A voxel-based morphometry comparison of regional gray matter between fragile X syndrome and autism

Department of Psychiatry, University of Colorado at Denver, Denver, CO, 80045, USA.
Psychiatry Research (Impact Factor: 2.47). 11/2009; 174(2):138-45. DOI: 10.1016/j.pscychresns.2009.04.013
Source: PubMed


The phenotypic association between fragile X syndrome (FXS) and autism is well established, but no studies have directly compared whole-brain anatomy between the two disorders. We performed voxel-based morphometry analyses of magnetic resonance imaging (MRI) scans on 10 individuals with FXS, 10 individuals with autism, and 10 healthy comparison subjects to identify volumetric changes in each disorder. Regional gray matter volumes within frontal, parietal, temporal, and cingulate gyri, as well as in the caudate nuclei and cerebellum, were larger in the FXS group relative to the autism group. In addition, volume increases in FXS were observed in frontal gyri and caudate nuclei compared to controls. The autism group exhibited volume increases in frontal and temporal gyri relative to the FXS group, and no volume increases relative to controls. Volumetric deficits relative to controls were observed in regions of the cerebellum for both groups, with additional deficits in parietal and temporal gyri for the FXS group. Our caudate nuclei and frontal gyri results may implicate dysfunction of frontostriatal circuitry in FXS. Cerebellar deficits suggest atypical development of the cerebellum contributing to the phenotype of both disorders, but further imply that unique cerebellar regions contribute to the phenotype of each disorder.

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    • "When different study samples contain different compositions of patients with different pathogenic mechanisms leading to clinical autism, there will be different cerebral fingerprints (Chen et al., 2011). Studies aiming to identify ASD subclusters according to variance in speech onset (Toal et al., 2010), age (Greimel et al., 2012; Nickl-Jockschat et al., 2012), sex (Beacher et al., 2012), macrocephaly (Bigler et al., 2010), and genetic syndromes (i.e., fragile X; Wilson et al., 2009) might help to dissect different biological underpinnings. The current study is the first one to focus on highfunctioning patients with ASD with above average IQ in an attempt to avoid the problem of etiological heterogeneity and to study a possibly homogenous sample regarding good overall brain function and the absence of severe mono-or oligogenetic syndromes. "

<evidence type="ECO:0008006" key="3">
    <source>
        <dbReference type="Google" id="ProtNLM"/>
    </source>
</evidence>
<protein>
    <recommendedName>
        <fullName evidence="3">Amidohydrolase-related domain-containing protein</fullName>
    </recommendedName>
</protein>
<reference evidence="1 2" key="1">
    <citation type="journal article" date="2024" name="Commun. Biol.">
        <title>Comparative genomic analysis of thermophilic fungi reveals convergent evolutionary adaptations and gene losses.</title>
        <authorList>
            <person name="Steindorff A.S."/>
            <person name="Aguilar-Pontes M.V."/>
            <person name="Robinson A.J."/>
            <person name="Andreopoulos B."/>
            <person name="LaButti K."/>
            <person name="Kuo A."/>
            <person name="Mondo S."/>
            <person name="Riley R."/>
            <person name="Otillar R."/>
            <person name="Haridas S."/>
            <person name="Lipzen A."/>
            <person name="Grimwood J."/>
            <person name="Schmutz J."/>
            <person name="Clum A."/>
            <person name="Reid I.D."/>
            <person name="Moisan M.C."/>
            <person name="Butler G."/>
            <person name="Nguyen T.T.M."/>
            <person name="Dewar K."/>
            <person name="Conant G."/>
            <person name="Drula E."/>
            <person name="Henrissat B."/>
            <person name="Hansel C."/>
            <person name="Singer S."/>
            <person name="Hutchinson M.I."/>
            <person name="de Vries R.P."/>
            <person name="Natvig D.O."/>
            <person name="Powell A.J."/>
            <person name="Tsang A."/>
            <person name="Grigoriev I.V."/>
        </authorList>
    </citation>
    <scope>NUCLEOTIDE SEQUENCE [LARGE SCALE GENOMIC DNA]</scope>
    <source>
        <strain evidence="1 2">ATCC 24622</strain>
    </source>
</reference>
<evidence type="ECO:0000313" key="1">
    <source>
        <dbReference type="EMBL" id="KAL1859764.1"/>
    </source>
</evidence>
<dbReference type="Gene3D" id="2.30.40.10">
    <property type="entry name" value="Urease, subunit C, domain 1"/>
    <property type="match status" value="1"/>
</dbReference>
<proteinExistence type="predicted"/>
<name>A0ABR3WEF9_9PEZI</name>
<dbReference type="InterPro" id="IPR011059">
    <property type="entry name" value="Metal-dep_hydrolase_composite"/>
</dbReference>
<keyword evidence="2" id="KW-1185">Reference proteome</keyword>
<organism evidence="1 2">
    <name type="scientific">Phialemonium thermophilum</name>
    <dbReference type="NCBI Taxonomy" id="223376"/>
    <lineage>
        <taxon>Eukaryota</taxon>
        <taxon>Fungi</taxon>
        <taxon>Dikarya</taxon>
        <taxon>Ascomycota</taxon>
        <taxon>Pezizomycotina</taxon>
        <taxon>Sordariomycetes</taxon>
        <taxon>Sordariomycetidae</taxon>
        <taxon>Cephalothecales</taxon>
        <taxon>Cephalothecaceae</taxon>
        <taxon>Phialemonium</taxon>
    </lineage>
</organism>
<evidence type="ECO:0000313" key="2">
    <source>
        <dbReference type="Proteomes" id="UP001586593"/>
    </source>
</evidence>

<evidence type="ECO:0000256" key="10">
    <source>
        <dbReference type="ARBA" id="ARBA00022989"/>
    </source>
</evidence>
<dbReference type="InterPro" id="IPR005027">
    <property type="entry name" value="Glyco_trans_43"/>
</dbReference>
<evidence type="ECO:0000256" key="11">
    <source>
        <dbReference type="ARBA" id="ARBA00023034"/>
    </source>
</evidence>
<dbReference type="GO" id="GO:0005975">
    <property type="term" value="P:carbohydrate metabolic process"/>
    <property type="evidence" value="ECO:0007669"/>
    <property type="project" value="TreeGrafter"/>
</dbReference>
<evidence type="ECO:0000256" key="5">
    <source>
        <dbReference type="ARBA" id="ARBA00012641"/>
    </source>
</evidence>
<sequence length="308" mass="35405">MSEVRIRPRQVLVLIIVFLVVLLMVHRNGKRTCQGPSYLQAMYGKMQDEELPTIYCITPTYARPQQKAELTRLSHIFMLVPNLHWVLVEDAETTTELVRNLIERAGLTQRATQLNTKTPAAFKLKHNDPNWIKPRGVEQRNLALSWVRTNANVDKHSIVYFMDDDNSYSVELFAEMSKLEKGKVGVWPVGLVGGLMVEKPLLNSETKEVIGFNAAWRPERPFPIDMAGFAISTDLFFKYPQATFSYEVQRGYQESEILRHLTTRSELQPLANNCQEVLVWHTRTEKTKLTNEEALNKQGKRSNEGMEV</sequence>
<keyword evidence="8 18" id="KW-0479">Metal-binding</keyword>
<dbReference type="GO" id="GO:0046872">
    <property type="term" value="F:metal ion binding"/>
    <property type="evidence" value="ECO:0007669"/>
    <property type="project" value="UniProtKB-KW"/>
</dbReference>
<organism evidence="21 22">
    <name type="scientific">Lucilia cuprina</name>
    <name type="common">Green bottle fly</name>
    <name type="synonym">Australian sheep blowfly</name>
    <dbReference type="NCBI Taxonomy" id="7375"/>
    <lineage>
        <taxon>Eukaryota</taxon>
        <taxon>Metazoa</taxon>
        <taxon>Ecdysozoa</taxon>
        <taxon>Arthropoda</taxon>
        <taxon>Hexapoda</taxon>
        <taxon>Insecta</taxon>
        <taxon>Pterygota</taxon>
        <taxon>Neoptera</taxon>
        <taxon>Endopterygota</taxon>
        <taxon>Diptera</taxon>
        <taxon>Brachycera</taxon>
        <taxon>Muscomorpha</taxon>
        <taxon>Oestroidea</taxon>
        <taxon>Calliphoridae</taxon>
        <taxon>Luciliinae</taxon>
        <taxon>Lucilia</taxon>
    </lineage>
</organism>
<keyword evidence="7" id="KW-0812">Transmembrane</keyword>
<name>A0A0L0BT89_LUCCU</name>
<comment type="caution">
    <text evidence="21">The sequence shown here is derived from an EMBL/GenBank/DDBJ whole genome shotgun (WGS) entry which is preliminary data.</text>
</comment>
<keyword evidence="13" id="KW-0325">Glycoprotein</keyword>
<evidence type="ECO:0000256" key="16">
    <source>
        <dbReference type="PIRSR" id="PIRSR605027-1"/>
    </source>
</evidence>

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    Psychiatry Research: Neuroimaging 08/2014; DOI:10.1016/j.pscychresns.2014.05.013 · 2.42 Impact Factor
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    • "In the one study in which there was a Fragile X comparison group (Wilson et al., 2009), we only included the data from the ASD group without Fragile X. In the one study including both ASD and ADHD participants (Brieber et al., 2007), the individuals with ASD did not have symptoms of ADHD and vice versa. "
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    Frontiers in Systems Neuroscience 05/2014; 8:92. DOI:10.3389/fnsys.2014.00092
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    • "Kaufmann et al. (2003) were the first to directly compare children with FXS and ASD, finding hypoplasia of the posterosuperior vermis in both groups compared to controls. A study of 10 adults with FXS, 10 iASD, and 10 TD using VBM also reported decreased volume of the cerebellar vermis in FXS and iASD compared to TD; the FXS group had increased volumes of caudate and dorsolateral prefrontal cortex (PFC), and decreased volumes of left postcentral, middle temporal, and right fusiform gyrus (FG) compared to both ASD and TD (Wilson et al., 2009). Meguid et al. (2010) reported on a comparison of cortical thickness in 10 children with iAUT and 7 children with FXS + AUT; they found that that for the most part there were no significant differences in measures of cortical thickness, gyrification, or sulcal depth between the two groups, except that the iAUT had thinner cortex in the left medial frontal and anterior cingulate cortices, which correlated with an index of social maturity. "
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